Our tongues snatched from our mouths
Our eyes stapled shut

A moment of silence …
And the poets are laid to rest
The drums disintegrated to dust ...

Before I begin this poem.

You want a moment of silence …
You mourn now as if the world will never be the same
While the rest of us hope to hell that it won't be
Not like it always has been
Because you see
This isn't a 9/11 poem
This is a 9/10 poem!
A 9/9 poem!
A 9/8 poem!
A 9/7 poem!
This is a 1619 poem!
A 1492 poem!
This is a poem about what causes poems like this to be written
But if it is a 9/11 poem
It's a September 11, 1973 poem for the people of Chile
It's a September 12, 1977 poem for the Steven Biko of South Africa
It's a September 13, 1971 poem for the brothers at Attica prison in New York
It's a September 14, 1992 poem for the people of Somalia
This is a poem for every date that falls to the ground
Amidst the ashes of amnesia
This is a poem for the 110 stories that were never told
The 110 stories that history uprooted from its textbooks
The 100 stories that CNN, ABC, The New York Times and Newsweek ignored
This is a poem to interrupt their programs
This is not a peace poem
Not some poem of forgiveness
This is a justice poem
A poem for never forgetting
This is a poem to remind us
That all that glitters
Might just be
Broken glass
And still you want a moment of silence for the dead?
We could give you lifetimes of empties;
The unmarked graves
Lost languages
The uprooted trees and histories
The dead stares on the faces of nameless children.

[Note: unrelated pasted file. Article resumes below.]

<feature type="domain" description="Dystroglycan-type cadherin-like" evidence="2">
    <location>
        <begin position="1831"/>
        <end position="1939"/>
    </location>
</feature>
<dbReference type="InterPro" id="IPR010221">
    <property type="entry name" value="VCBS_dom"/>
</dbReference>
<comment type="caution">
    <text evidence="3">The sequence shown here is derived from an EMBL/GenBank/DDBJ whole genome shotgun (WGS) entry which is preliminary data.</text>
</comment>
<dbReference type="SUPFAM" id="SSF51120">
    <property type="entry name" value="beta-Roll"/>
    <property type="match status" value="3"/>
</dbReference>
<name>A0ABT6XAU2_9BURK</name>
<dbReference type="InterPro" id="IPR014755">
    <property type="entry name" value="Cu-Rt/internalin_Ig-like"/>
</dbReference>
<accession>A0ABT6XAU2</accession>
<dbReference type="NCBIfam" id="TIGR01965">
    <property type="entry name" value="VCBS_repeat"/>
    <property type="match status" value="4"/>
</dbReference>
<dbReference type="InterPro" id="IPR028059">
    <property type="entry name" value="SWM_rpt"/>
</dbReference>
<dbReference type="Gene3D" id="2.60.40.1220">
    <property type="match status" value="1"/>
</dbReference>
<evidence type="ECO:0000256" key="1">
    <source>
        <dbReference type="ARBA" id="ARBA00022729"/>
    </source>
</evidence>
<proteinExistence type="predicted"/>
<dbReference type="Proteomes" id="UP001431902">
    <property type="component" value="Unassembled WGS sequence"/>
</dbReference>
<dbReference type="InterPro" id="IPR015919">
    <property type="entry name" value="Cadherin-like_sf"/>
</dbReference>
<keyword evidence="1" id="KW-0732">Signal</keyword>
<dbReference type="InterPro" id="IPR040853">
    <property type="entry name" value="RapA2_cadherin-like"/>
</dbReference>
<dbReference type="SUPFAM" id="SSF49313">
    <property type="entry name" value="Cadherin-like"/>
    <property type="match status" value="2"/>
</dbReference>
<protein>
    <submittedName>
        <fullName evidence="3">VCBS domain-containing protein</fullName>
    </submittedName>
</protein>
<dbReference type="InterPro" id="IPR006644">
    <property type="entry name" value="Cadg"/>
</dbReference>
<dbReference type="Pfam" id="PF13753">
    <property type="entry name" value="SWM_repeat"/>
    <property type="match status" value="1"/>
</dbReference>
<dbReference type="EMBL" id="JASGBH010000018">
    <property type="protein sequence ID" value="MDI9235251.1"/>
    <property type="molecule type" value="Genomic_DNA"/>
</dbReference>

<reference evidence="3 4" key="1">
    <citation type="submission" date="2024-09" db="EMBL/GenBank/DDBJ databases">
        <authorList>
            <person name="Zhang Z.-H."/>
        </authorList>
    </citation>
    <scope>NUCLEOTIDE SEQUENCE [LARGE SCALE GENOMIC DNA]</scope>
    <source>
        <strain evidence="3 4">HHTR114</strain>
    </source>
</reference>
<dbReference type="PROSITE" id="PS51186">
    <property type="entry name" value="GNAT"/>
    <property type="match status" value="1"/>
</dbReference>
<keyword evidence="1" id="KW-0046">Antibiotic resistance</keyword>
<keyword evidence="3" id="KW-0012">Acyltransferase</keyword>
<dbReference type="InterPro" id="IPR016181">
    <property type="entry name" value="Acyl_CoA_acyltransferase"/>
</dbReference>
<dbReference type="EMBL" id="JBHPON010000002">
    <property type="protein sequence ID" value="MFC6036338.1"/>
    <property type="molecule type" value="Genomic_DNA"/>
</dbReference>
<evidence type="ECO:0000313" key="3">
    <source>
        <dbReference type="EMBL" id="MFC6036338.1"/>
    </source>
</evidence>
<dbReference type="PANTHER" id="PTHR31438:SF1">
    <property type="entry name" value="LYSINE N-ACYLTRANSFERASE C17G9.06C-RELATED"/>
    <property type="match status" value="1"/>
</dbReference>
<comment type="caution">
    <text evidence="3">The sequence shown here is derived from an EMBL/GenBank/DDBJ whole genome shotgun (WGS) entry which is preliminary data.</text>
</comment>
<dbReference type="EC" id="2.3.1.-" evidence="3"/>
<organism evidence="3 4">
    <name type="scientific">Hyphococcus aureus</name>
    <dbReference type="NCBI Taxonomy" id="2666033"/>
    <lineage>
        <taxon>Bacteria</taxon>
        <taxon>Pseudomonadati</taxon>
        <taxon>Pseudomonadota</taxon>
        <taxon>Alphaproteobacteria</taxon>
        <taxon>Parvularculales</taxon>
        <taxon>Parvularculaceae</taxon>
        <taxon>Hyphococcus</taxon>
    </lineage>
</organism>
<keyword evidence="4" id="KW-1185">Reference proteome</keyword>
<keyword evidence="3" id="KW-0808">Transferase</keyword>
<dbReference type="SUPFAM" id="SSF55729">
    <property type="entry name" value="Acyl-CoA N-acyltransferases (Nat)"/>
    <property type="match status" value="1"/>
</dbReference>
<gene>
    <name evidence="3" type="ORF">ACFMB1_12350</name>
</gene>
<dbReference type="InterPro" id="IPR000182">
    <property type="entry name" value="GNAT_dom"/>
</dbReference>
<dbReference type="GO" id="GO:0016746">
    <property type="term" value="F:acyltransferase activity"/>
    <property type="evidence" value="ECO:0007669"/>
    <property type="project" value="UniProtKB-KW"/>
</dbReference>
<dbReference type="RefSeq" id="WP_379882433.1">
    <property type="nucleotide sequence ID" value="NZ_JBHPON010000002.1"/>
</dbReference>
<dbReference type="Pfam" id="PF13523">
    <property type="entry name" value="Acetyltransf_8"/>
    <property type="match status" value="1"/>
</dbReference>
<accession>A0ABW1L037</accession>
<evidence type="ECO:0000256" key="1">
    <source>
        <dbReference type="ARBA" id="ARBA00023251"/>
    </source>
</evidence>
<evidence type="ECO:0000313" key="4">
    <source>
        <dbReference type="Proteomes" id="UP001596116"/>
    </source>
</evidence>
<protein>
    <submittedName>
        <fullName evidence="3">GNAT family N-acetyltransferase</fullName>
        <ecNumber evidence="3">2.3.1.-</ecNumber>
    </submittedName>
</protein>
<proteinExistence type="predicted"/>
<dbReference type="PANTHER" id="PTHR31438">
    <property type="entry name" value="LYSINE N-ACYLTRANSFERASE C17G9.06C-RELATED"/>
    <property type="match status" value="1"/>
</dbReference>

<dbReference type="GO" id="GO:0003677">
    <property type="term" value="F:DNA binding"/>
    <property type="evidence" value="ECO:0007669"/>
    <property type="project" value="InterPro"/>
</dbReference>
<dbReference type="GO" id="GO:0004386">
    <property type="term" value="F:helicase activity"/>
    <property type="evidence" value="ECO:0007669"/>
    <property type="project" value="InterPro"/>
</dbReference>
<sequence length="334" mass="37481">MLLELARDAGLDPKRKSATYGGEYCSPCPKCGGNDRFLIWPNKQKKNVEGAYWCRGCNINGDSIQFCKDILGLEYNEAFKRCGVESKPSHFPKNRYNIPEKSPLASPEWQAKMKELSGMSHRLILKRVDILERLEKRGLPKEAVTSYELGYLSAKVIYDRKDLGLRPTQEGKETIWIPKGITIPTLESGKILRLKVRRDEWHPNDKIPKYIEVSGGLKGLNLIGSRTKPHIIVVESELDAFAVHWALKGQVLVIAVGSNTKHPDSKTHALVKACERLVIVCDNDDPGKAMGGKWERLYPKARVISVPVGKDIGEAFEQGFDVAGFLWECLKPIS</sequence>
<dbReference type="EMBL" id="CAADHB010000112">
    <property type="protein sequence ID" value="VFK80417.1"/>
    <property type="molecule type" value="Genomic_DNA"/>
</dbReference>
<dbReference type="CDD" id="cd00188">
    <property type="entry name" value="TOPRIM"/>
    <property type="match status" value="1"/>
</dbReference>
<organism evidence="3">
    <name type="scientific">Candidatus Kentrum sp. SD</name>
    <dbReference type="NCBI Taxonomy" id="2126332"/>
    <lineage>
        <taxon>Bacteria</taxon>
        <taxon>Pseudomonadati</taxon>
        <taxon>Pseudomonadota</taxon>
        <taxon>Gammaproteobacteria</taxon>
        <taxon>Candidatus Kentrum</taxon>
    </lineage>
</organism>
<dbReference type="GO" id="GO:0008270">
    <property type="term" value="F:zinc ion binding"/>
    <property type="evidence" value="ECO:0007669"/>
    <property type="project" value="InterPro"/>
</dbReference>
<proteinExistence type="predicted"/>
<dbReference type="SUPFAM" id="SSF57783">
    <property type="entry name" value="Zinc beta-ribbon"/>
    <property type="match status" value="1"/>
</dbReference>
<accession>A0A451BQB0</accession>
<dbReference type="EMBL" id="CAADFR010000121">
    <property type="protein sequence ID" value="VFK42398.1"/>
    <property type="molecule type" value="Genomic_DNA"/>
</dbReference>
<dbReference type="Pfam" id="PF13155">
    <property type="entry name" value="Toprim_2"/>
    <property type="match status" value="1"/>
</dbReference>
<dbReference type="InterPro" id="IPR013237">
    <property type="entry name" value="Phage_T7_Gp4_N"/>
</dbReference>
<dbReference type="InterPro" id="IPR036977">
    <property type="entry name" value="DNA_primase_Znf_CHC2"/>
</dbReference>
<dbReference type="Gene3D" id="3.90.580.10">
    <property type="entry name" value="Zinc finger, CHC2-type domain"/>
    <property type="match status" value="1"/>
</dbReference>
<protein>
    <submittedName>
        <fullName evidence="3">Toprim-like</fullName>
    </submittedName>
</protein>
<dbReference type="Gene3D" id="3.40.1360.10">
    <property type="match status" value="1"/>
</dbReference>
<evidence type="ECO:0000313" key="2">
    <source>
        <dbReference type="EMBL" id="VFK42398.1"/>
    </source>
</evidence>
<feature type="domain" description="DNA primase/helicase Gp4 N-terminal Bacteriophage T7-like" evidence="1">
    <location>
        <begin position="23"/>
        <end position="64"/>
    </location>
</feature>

Before I begin this poem …

We could be silent forever ...
Or just long enough to hunger for the dust to bury us
And would you still ask us for more of our silence ...

Well if you want a moment of silence ...
Then stop the oil pumps
Turn off the engines
The televisions
Sink the cruise ships
Crash the stock markets
Unplug the marquee lights
Delete the emails and instant messages
Derail the trains and ground the planes

If you want a moment of silence …
Put a brick through the window of Taco Bell
And pay the workers for wages lost …

Tear down the Liquor stores
The Townhouses
The Penthouses
The Jail houses
And the White Houses

If you want a moment of silence ...
Then take it now!
Before this poem begins
Here’s your silence
Take it!
Take it all!
But don't cut in line
Let your silence begin
At the beginning of crime …

Jesse Jackson, 52, is currently in the San Francisco County Jail for a probation violation. He has spent the better part of the last 35 years in and out of the criminal justice system.

The Beat Within, a publication of writing and art from incarcerated youth, was founded by David Inocencio in San Francisco in 1996. Weekly writing and conversation workshops are held in California, six other states and Washington, D.C. Submissions and new partners are welcomed. Write to him at inocencio@thebeatwithin.org.